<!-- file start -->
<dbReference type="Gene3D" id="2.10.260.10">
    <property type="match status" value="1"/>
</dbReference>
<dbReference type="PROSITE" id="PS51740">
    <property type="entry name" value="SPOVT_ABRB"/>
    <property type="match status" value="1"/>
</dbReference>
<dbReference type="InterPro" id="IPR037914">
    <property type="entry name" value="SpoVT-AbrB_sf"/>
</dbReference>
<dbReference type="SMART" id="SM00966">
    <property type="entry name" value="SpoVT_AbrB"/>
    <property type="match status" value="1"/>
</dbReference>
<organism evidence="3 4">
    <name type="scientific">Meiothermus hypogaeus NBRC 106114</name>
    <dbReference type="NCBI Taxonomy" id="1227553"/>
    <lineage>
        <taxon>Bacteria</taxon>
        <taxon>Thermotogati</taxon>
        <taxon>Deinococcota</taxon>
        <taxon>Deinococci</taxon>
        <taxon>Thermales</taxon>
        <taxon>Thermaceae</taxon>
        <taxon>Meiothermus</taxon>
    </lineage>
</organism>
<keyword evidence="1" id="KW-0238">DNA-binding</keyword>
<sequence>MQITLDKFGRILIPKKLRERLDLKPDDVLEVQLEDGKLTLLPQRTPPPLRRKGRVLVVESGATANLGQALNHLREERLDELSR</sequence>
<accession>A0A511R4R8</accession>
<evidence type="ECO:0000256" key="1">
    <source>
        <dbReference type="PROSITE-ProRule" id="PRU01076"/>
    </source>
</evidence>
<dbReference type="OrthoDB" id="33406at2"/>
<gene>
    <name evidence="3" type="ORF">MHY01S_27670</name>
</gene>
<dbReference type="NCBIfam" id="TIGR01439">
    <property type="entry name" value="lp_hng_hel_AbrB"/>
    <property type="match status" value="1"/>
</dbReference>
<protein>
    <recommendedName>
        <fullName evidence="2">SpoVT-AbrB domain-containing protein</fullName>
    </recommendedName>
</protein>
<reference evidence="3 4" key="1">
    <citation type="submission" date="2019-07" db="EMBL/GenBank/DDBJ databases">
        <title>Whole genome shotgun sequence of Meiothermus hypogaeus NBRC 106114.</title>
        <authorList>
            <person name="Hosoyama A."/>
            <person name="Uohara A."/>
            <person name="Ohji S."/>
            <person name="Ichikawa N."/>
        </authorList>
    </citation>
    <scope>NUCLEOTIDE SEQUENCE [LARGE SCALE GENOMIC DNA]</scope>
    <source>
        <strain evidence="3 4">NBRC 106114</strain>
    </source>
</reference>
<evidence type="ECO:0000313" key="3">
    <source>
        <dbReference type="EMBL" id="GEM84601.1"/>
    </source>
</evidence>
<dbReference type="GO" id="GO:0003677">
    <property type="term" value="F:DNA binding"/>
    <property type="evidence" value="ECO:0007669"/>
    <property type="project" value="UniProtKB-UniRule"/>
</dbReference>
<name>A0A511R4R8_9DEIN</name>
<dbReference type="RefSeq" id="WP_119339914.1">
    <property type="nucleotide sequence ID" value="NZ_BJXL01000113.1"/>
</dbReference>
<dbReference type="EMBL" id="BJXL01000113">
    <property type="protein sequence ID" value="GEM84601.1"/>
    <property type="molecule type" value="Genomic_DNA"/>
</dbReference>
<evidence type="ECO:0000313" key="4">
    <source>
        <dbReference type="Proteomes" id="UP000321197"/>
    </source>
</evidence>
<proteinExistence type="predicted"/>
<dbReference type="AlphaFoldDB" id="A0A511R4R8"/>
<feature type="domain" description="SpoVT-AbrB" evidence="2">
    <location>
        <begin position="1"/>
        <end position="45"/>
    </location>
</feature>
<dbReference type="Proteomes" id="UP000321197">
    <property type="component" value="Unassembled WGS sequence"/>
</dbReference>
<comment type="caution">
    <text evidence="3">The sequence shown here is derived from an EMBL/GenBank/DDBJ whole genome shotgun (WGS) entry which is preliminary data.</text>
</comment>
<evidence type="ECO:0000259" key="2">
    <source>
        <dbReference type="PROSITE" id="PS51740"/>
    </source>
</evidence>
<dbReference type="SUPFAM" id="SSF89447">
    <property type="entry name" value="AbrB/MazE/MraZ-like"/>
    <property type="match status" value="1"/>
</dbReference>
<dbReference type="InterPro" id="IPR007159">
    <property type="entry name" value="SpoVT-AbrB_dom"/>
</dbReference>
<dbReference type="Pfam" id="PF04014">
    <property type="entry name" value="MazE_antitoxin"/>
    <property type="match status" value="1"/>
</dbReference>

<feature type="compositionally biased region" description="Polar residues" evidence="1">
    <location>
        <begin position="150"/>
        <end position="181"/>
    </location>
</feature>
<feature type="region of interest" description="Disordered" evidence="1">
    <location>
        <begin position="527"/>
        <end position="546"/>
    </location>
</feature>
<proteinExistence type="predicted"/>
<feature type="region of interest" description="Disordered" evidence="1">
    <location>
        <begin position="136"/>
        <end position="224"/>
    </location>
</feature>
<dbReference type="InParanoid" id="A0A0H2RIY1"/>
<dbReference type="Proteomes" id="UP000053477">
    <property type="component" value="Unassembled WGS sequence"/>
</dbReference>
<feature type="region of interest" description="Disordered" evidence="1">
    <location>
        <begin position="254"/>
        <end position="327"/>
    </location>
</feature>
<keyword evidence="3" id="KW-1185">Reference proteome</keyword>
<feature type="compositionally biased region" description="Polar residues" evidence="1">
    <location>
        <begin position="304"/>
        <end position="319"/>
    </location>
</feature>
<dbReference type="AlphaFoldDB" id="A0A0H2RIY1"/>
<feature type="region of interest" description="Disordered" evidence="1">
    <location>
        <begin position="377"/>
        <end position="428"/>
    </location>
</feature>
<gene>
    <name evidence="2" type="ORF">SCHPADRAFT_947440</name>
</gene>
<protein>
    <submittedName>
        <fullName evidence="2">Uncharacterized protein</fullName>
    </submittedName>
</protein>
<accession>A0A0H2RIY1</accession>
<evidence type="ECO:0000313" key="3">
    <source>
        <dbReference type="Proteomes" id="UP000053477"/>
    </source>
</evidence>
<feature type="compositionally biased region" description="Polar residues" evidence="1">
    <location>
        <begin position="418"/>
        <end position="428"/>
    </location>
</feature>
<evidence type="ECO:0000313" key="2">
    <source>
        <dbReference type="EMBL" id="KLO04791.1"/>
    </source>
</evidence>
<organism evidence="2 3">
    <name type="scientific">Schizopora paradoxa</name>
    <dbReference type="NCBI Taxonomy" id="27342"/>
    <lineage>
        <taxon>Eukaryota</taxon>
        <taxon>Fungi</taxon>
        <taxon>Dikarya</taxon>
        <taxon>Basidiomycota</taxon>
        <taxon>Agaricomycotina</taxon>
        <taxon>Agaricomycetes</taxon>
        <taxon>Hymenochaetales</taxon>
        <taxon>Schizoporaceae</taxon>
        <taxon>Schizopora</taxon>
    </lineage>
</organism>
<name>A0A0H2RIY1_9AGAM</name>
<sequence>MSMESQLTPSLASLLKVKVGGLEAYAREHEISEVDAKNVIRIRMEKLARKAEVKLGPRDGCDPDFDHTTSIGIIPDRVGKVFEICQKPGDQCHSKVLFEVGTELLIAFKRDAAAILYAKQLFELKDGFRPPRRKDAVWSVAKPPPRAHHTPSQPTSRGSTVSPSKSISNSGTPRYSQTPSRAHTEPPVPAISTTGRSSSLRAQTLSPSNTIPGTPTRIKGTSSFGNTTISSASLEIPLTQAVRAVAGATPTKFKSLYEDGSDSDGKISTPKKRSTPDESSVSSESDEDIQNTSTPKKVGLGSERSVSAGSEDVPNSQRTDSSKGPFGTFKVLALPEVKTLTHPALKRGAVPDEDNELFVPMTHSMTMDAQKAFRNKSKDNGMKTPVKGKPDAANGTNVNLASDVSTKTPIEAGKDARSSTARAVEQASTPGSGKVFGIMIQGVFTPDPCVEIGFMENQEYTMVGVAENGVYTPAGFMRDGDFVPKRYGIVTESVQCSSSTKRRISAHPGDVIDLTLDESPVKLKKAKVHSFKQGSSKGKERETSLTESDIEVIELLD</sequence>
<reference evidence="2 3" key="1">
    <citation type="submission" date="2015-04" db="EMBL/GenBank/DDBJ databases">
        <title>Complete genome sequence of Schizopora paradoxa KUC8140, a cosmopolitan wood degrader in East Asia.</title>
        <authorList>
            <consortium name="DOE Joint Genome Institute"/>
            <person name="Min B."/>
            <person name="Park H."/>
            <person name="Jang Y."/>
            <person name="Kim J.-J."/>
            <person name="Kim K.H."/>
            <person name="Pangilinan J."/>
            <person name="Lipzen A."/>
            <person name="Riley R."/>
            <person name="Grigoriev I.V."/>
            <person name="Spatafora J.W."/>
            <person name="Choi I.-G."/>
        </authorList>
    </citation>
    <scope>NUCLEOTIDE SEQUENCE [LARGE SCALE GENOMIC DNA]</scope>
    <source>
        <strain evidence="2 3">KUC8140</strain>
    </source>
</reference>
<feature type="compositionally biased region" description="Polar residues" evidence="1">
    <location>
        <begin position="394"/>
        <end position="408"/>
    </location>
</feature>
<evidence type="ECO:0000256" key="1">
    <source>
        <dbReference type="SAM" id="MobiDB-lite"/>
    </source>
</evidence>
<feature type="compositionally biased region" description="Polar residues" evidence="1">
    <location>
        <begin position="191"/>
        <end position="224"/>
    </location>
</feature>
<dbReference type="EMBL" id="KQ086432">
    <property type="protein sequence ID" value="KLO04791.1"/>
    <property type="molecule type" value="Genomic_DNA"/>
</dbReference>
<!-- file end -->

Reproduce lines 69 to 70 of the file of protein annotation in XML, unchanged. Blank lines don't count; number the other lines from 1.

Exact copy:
<dbReference type="GO" id="GO:0003677">
    <property type="term" value="F:DNA binding"/>